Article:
Would you only work for those who can pay you? Here's why that's a problem.
Jesus said you cannot serve both God and Mammon.
But if we're honest, a lot of us are bent on figuring out a way to do both.
For those of us committed to serving God amongst the poor, this compromise is especially subtle, because we often hope that we can serve the poor, AND at the same time figure out a way to get paid well to do it.
Billions of dollars are invested annually to promote the agenda of corporations. One study revealed that lobbyists for the rich spent $5.8 BILLION dollars over recent years to influence the US government, and for their efforts received back $4.4 TRILLION dollars in federal business and support.
Lobbying for the rich pays. And it pays well. They are organized. They are serious. And they are good at what they do.
So one argument goes like this: we need to compete. If we're going to get serious about the needs of the poor, we need to pay well and get the best people into the Non-Profit sector. This viral TED presentation by Dan Pallotta argues this point among others.
But adopting the methods of the world (the free market) is not the Kingdom way.
In the free market, money talks, and those with money set the agenda. Sadly, it works like this in the Non-Profit Industrial Complex as well. Donors inevitably set the agenda. Whatever is the "cause du jour", the latest fashion in social problems (it just happens to be sex trafficking right now) - is where the money goes.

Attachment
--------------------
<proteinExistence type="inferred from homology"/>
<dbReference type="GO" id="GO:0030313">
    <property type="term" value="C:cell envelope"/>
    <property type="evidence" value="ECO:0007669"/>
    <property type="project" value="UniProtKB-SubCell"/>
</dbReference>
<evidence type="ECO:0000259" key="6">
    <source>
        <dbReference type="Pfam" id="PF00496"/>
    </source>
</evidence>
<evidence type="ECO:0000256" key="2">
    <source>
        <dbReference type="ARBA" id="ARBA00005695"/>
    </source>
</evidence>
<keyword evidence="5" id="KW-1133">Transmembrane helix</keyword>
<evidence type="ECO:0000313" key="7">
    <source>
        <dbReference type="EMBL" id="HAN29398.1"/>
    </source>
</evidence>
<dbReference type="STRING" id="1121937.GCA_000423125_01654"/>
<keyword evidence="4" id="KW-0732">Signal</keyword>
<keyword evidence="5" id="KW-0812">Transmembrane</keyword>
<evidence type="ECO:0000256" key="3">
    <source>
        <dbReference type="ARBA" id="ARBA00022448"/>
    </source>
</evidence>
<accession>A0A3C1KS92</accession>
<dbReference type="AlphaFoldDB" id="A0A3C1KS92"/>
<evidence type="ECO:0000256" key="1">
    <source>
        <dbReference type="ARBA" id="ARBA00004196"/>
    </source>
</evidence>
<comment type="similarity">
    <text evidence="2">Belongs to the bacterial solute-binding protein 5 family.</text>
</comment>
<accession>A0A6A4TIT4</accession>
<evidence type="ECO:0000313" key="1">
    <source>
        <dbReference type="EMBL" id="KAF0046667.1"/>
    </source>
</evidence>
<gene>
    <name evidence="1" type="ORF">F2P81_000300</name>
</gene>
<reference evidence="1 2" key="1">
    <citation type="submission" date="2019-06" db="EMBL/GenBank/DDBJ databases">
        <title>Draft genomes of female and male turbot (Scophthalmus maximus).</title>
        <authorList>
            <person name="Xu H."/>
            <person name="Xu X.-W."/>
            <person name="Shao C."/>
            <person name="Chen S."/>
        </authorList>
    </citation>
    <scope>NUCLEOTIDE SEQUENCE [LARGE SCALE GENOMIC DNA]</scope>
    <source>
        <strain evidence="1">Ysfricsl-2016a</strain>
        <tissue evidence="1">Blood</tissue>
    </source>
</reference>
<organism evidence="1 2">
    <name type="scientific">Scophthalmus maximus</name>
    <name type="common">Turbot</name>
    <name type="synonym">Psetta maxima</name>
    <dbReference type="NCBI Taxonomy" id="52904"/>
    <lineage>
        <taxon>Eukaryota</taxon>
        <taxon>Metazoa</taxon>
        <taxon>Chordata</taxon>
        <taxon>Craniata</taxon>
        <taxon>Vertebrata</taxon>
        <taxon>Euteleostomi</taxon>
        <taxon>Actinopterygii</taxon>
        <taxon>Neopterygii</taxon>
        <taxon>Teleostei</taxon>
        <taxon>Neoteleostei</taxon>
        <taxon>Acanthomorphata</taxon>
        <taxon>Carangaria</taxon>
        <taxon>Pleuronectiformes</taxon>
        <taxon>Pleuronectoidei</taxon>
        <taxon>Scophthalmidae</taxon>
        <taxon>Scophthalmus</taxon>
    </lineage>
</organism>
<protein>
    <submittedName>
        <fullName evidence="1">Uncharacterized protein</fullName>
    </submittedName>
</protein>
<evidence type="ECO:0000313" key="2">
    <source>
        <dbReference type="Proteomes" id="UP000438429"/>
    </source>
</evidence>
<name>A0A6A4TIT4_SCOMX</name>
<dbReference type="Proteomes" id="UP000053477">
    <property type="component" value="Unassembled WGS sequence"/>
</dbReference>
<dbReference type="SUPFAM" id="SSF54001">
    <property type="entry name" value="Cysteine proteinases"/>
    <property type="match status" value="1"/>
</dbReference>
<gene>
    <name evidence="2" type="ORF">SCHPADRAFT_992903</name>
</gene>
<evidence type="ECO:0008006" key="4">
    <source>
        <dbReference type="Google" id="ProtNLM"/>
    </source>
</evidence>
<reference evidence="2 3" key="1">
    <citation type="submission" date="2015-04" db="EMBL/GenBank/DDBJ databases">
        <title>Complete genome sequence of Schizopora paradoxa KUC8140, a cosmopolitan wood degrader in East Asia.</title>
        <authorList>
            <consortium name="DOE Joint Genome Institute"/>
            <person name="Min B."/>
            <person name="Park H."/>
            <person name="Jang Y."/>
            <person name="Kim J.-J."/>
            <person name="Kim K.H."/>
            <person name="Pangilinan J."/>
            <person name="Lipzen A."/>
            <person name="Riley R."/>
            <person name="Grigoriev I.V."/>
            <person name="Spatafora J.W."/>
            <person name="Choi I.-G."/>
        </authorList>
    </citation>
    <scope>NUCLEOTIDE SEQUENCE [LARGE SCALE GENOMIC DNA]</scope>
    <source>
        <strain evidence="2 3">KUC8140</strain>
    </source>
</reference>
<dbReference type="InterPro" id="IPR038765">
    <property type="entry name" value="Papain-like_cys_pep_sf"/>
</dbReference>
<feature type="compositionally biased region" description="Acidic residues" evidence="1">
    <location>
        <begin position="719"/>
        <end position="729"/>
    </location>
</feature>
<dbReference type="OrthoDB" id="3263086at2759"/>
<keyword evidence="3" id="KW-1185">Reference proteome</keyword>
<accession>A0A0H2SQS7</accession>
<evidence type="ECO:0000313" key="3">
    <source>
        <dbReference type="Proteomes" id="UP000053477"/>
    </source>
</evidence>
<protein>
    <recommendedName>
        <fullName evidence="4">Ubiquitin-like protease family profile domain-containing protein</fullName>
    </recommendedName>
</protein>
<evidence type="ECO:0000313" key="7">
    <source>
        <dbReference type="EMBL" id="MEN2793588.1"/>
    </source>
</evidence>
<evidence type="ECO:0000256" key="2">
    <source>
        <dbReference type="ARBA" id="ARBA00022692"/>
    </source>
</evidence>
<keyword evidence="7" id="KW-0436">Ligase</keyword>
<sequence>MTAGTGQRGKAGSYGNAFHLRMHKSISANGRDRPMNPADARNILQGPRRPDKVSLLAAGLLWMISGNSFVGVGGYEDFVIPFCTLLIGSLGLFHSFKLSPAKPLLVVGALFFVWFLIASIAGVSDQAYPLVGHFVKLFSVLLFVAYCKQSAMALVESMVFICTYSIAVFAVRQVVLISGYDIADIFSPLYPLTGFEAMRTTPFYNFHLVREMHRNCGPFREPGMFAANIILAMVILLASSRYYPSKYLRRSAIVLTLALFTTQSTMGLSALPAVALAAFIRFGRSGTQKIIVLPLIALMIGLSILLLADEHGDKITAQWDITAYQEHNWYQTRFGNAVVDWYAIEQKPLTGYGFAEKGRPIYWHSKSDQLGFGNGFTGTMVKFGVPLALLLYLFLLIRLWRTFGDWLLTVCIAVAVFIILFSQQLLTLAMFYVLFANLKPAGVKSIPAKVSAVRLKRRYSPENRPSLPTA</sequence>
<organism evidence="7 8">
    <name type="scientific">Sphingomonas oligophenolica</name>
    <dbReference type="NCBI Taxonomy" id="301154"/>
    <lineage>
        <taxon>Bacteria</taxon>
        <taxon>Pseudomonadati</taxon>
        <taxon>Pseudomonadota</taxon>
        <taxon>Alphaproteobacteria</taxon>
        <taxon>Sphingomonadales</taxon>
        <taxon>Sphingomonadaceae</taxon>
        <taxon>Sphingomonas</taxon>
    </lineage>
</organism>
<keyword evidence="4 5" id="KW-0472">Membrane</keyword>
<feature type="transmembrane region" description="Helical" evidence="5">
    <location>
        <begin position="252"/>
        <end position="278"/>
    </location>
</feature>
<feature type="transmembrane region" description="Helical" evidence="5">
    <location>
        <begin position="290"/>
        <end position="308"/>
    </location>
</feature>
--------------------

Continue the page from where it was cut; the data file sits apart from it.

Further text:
So, those who allow payment to determine their service to the poor, will experience a natural pull towards those areas that donors focus on. Simply put, the organizations working on those issues are the ones flush with resources.
Is this a bad thing? Maybe not. But it throws up 3 immediate problems:
1. Donor attention is fickle. Sex trafficking is the big thing right now. But I remember not too long ago it was AIDS. Before that it was micro-credit. The needs don't change much but the flow of dollars changes rapidly from season to season. I have seen more than one organization collapse when the issue they were addressing was no longer popular.
2. Donors don't understand the poor. By definition, donors have money. They are usually not poor. So, why should we let the rich define what gets done to tackle poverty? The best organizations take their role of educating the general public (donors) very seriously. They are not donor-driven. They are driven by something else.
3. Unpopular (unsexy) people groups and issues are neglected. This is the biggest problem. Jesus called us to love and serve the "least". And very often they are not the cutest, the most photogenic, the most "fund-able" or "like-able". They are not the latest fashion in social causes going viral on Facebook.
In the Upside-Down Kingdom, we pursue the agenda and priorities of God first and put the other stuff second. We love the least, the broken, the un-lovable. And as a result we often toil away under-resourced, under-promoted and under-appreciated.
The poorest of the poor, simply cannot pay for our services. Let's internalize that truth.
Let's commit not to serve merely where we can be paid to serve. But wherever God calls us - especially remembering the poor.
If you can be paid to do that - great! If you end up being paid well to serve God in the way that makes your heart sing - awesome (you can now fund others).
If not, get creative! Swallow your pride and Go Begging. Honestly, there is nothing more noble than walking in the footsteps of St Francis and begging for your living in order to pour out your life for others.
Live simply. Fund yourself. Trust in God. Have faith.
And as the Body of Christ - let's get serious about generosity and freeing up resources for others to serve the poor - even in "unsexy" areas of service.
It's time to do whatever it takes to serve Jesus, in the distressing disguise of the poor. For it is there, at his feet, that we will truly find our calling.